Top of the world: Vue de monde

© Marcel Aucar

One of Melbourne’s best-loved restaurants has relocated to the top of a skyscraper with a design ethos that reaches for the stars writes Matthew Hurst.

When Rino and Lorenz Grollo asked Shannon Bennett to shift his iconic fine-dining institution, Vue de monde, to the top floor of Melbourne’s Rialto Towers in mid-2009, Bennett realised this was a one-off opportunity to create a restaurant of distinctive style and technology. Two years, thousands of hours and millions of dollars later, one of the most significant restaurant openings in Australia has welcomed its first guests.

Taking dining to another level in more ways than one, the restaurant that redefined sense-of-occasion dining in Melbourne is upping the ante and redefining itself. Bennett is bound to receive accolades, but he is the first to spread the word that this was a project of collaboration. The vision was of an internationally renowned restaurant intrinsically Australian in mood and character. The chef sought Australian artists, architects and craftspeople who shared this vision. Some, also, found him. “Reading about Shannon’s approach really got me excited,” says Melbourne furniture designer Ross Didier. “I’ve long been exploring design sensibilities that were Australian without being kitsch or clichéd – and this seemed like the perfect project.”

When the lift doors open, guests are shown through the walk-in wine cellar into either the 50-seat main dining room, or the 24-seat chef’s table area in front of Vue’s 20-strong kitchen team, who are surely blessed with the best view from any commercial kitchen in the city. In response to concepts discussed with Bennett and project architects Elenberg Fraser, Didier produced two separate table and chair designs – each creating distinctive settings that deliver different dining atmospheres to each space.

© Marcel Aucar

Moving on from the resource-heavy tradition of linen, Bennett was drawn to kangaroo leather as a surface for the restaurant’s dining tables. Desirable for their character (hides come with claw-scratches and bullet holes) and durability, the hides, due to their shape and small size, presented a challenge, requiring a leatherworker of patience and dedication. Bennett approached James Roberts, a shoemaker known for bespoke kangaroo leather shoes and co-founder of menswear atelier Captains of Industry. After sourcing more than 80 tanned hides from rural Victoria, Roberts and his business partner Theo Hassett hand-upholstered Didier’s dining tables, cutting and stitching together five to 10 hides for each one. The results are one-of-a-kind tables with individual patterns and unique character. Chairs are alternated: some are backed in kangaroo leather, others in kangaroo fur.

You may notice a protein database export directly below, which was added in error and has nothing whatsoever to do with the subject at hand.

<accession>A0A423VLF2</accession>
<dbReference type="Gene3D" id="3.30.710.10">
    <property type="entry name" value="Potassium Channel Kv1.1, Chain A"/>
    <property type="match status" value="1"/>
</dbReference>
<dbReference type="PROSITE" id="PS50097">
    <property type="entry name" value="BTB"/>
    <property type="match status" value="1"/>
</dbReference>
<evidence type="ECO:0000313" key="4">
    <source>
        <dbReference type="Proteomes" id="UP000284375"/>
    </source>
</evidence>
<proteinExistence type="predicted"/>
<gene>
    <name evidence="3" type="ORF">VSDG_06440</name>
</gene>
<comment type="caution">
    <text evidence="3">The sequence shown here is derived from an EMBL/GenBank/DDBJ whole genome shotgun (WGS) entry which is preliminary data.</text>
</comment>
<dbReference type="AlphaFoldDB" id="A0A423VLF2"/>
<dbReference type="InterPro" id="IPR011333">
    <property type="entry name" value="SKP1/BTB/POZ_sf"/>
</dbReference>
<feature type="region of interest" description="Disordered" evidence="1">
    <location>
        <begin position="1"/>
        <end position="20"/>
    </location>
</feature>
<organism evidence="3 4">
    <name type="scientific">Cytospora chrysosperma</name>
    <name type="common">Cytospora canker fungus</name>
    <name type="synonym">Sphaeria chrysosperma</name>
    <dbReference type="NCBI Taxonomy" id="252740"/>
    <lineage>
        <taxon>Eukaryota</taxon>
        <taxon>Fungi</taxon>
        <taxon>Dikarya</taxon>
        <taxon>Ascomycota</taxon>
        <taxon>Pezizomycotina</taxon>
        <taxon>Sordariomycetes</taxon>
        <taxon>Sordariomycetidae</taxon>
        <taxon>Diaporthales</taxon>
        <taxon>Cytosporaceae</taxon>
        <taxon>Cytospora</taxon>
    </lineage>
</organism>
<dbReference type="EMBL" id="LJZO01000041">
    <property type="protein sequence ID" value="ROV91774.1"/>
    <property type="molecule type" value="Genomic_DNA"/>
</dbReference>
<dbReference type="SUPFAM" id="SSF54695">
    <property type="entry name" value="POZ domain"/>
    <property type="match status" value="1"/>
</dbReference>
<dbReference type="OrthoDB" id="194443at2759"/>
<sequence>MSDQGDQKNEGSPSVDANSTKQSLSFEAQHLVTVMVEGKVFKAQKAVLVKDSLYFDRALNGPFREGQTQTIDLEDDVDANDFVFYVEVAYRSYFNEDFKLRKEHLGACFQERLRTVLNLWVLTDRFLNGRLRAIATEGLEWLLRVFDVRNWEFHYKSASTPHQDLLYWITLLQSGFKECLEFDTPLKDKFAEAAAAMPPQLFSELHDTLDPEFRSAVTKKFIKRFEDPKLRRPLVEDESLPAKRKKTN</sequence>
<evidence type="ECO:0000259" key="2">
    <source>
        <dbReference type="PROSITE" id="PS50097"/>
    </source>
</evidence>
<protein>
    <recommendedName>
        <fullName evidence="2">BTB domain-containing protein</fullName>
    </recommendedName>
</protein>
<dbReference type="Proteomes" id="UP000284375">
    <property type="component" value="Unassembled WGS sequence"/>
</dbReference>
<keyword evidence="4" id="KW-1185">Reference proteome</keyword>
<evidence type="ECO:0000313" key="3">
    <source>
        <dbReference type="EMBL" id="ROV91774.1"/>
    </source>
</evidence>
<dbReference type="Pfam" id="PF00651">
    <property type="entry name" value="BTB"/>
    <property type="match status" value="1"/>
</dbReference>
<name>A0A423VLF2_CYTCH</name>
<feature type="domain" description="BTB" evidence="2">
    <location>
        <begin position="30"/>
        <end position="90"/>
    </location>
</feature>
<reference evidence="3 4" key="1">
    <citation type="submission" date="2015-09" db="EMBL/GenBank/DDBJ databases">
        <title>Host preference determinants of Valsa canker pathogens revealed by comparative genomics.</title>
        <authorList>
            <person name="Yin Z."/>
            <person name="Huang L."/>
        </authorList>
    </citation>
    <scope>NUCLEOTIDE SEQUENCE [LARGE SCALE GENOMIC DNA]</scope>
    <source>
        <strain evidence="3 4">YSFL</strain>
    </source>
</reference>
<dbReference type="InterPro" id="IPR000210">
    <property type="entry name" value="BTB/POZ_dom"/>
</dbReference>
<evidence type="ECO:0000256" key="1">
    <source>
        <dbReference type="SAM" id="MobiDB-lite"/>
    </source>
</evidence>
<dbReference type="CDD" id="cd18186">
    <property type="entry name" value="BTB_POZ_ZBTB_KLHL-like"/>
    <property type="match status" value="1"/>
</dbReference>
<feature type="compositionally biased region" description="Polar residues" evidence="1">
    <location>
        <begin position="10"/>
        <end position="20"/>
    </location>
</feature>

© Marcel Aucar

While most eyes might rest on the city lights 55 floors below, anyone looking up will see the work of Melbourne-based installation artist Emma Lashmar. Suspended above the dining room is a collection of 90 transparent blown-glass orbs, each housing internally connected diffused light fittings. The notion, says Lashmar, was to recreate the field of tiny points of light that the city becomes when viewed from that height.

Along with a bespoke wood and glass cheese service trolley from Orio Randi of Prahran workshop Arteveneta, table centrepieces by artists Mark Douglass and Tom Samek, and art installations from Sydney artist Mikala Dwyer and US artist Joseph Kosuth, every element of the new Vue de monde was developed or customised for the project. “The goal was to create something unique – and we don’t do anything the easy way,” jokes Bennett. “This project wasn’t about buying whatever chair is new in Milan this year. Everything is done from scratch inside the kitchen and, now, outside the kitchen.”Thinking back to that very first phone call, Lorenz Grollo is exuberant. “It has been well worth the wait. This is such a defining moment in Rialto’s regeneration.”

This story was originally published on page 77 of Vogue Living Sept/Oct 2011. Follow Vue de monde on Twitter here.


Photographer: Marcel Aucar
Producer/Text: Matthew Hurst


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